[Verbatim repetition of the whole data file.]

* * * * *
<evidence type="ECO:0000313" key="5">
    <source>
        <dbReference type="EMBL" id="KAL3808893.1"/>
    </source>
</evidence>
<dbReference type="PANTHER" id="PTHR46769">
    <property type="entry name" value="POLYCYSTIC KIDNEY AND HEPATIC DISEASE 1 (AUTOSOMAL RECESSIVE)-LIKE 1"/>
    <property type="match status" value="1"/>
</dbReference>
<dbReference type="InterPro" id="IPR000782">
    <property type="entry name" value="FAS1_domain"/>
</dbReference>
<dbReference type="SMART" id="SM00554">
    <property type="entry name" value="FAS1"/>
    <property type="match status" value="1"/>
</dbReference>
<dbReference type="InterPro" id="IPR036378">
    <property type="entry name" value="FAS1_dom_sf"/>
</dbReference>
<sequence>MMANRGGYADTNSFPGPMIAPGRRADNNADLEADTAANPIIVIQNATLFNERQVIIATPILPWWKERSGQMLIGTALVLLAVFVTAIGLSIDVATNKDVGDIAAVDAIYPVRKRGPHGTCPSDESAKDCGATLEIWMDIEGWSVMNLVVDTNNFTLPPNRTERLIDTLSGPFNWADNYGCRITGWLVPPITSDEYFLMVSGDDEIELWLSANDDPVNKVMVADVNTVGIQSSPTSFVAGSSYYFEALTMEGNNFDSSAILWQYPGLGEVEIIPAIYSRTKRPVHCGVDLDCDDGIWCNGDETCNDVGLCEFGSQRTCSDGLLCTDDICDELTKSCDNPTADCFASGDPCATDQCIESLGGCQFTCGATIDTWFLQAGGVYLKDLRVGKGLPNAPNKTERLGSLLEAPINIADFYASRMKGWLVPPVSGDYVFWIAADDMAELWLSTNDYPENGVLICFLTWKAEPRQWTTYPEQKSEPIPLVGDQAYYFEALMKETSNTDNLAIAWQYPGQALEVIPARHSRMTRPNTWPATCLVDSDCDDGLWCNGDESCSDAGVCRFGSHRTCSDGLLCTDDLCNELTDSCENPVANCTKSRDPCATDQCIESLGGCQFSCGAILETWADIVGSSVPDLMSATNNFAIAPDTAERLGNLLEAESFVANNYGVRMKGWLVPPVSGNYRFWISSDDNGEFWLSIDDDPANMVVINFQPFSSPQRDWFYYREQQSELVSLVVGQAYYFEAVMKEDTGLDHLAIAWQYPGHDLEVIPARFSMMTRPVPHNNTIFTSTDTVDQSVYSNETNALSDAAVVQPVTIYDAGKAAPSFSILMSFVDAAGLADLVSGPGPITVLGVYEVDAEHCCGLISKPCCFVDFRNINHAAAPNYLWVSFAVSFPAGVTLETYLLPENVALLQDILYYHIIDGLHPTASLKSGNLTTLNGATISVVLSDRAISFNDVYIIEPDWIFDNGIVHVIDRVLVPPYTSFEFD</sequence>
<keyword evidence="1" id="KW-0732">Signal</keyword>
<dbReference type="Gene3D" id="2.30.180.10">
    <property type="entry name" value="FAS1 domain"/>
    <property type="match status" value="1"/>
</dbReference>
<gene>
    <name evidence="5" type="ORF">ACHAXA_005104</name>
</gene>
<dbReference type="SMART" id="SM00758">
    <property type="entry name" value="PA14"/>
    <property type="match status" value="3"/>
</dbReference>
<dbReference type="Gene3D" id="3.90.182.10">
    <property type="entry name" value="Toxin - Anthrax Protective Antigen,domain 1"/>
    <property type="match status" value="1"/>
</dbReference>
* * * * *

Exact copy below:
<evidence type="ECO:0000313" key="5">
    <source>
        <dbReference type="EMBL" id="KAL3808893.1"/>
    </source>
</evidence>
<dbReference type="PANTHER" id="PTHR46769">
    <property type="entry name" value="POLYCYSTIC KIDNEY AND HEPATIC DISEASE 1 (AUTOSOMAL RECESSIVE)-LIKE 1"/>
    <property type="match status" value="1"/>
</dbReference>
<dbReference type="InterPro" id="IPR000782">
    <property type="entry name" value="FAS1_domain"/>
</dbReference>
<dbReference type="SMART" id="SM00554">
    <property type="entry name" value="FAS1"/>
    <property type="match status" value="1"/>
</dbReference>
<dbReference type="InterPro" id="IPR036378">
    <property type="entry name" value="FAS1_dom_sf"/>
</dbReference>
<sequence>MMANRGGYADTNSFPGPMIAPGRRADNNADLEADTAANPIIVIQNATLFNERQVIIATPILPWWKERSGQMLIGTALVLLAVFVTAIGLSIDVATNKDVGDIAAVDAIYPVRKRGPHGTCPSDESAKDCGATLEIWMDIEGWSVMNLVVDTNNFTLPPNRTERLIDTLSGPFNWADNYGCRITGWLVPPITSDEYFLMVSGDDEIELWLSANDDPVNKVMVADVNTVGIQSSPTSFVAGSSYYFEALTMEGNNFDSSAILWQYPGLGEVEIIPAIYSRTKRPVHCGVDLDCDDGIWCNGDETCNDVGLCEFGSQRTCSDGLLCTDDICDELTKSCDNPTADCFASGDPCATDQCIESLGGCQFTCGATIDTWFLQAGGVYLKDLRVGKGLPNAPNKTERLGSLLEAPINIADFYASRMKGWLVPPVSGDYVFWIAADDMAELWLSTNDYPENGVLICFLTWKAEPRQWTTYPEQKSEPIPLVGDQAYYFEALMKETSNTDNLAIAWQYPGQALEVIPARHSRMTRPNTWPATCLVDSDCDDGLWCNGDESCSDAGVCRFGSHRTCSDGLLCTDDLCNELTDSCENPVANCTKSRDPCATDQCIESLGGCQFSCGAILETWADIVGSSVPDLMSATNNFAIAPDTAERLGNLLEAESFVANNYGVRMKGWLVPPVSGNYRFWISSDDNGEFWLSIDDDPANMVVINFQPFSSPQRDWFYYREQQSELVSLVVGQAYYFEAVMKEDTGLDHLAIAWQYPGHDLEVIPARFSMMTRPVPHNNTIFTSTDTVDQSVYSNETNALSDAAVVQPVTIYDAGKAAPSFSILMSFVDAAGLADLVSGPGPITVLGVYEVDAEHCCGLISKPCCFVDFRNINHAAAPNYLWVSFAVSFPAGVTLETYLLPENVALLQDILYYHIIDGLHPTASLKSGNLTTLNGATISVVLSDRAISFNDVYIIEPDWIFDNGIVHVIDRVLVPPYTSFEFD</sequence>
<keyword evidence="1" id="KW-0732">Signal</keyword>
<dbReference type="Gene3D" id="2.30.180.10">
    <property type="entry name" value="FAS1 domain"/>
    <property type="match status" value="1"/>
</dbReference>
<gene>
    <name evidence="5" type="ORF">ACHAXA_005104</name>
</gene>
<dbReference type="SMART" id="SM00758">
    <property type="entry name" value="PA14"/>
    <property type="match status" value="3"/>
</dbReference>
<dbReference type="Gene3D" id="3.90.182.10">
    <property type="entry name" value="Toxin - Anthrax Protective Antigen,domain 1"/>
    <property type="match status" value="1"/>
</dbReference>